President Abraham Lincoln removed Twiss as Indian agent for the Oglalas in 1861. The annuities to the Indians that year hadn’t included the usual powder and lead—the Indians had become increasingly dependent on guns for hunting, as the remaining game became more wary—and the number of troops heading east for the Civil War made the situation in the West increasingly perilous. Lincoln removed Twiss at the worst possible time, for while the agent may have come to favor the Indians, he clearly sought peace, which was imperative at this point. Some accounts have him taking a cut off the top of the annuities, but this could have been a calumny—the Indians had a sharp eye for crooks, yet they continued to accept Twiss, Mary, their children and their pet bear. “The picture of this Indian agent, an honor graduate of West Point and a former Army officer, hobnobbing with these illiterate French traders and their halfbreeds, drinking with them and sharing in their shady deals, is really an astonishing one,” wrote historian George Hyde. “Twiss took his Indian wife and children to Powder River and joined the Oglalas there.”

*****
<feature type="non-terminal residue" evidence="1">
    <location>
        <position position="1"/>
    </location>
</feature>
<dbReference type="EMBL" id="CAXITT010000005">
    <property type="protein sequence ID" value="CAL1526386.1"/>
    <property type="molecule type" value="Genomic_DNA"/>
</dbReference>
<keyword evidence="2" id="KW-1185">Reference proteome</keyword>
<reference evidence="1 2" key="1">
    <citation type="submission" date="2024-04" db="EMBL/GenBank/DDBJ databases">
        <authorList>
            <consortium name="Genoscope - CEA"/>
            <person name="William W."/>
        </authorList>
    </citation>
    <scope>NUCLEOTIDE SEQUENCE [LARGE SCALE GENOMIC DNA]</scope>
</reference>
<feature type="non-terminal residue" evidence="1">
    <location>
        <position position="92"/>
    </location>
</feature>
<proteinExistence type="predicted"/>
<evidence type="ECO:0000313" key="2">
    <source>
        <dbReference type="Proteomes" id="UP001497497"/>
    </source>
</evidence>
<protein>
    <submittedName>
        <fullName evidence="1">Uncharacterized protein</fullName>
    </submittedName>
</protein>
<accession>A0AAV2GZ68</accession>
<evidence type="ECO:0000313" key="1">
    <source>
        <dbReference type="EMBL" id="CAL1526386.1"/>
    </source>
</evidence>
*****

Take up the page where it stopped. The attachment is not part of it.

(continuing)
Twiss was to scrawl one more signature in Western history, perhaps in disappearing ink. When the Army first began to encroach on the Bozeman Trail just after the Civil War, the onetime agent’s father-in-law, Chief Standing Elk—advised by Twiss—told Red Cloud not to sign away the trail but to keep resisting. The Lakotas, Northern Cheyennes and Northern Arapahos fought the war-weary United States to a stalemate, and eventually the Army evacuated the forts, which the Lakotas then burned. The resulting 1868 Treaty of Fort Laramie, in its provision of annuities and vocational training to help the Indians take up farming and craft skills, sounds much like the agreement Twiss had offered Congress a decade and several hundred lost lives before.
After the white Mrs. Twiss died in 1866, Thomas Twiss formalized his already permanent marriage to Mary Standing Elk, and they took up farming and sent their children to school in Rulo, Neb. Twiss died on January 18, 1871, once more among white people, except for his Indian family. Most of his children moved back to the Oglala Sioux reservation at Pine Ridge, S.D., and dozens of Twiss descendants still live there—many of whom will proudly point out that their great-grandfather graduated second in his class at West Point, not dead last like George Armstrong Custer.
John Koster is the author of Custer Survivor. Suzie Koster and Minjae Kim helped research this article. Suggested for further reading: The Indian War of 1864, by Eugene F. Ware; Spotted Tail’s Folk, by George E. Hyde; and Fort Laramie and the Sioux, by Remi A. Nadeau.
Originally published in the December 2011 issue of Wild West. To subscribe, click here.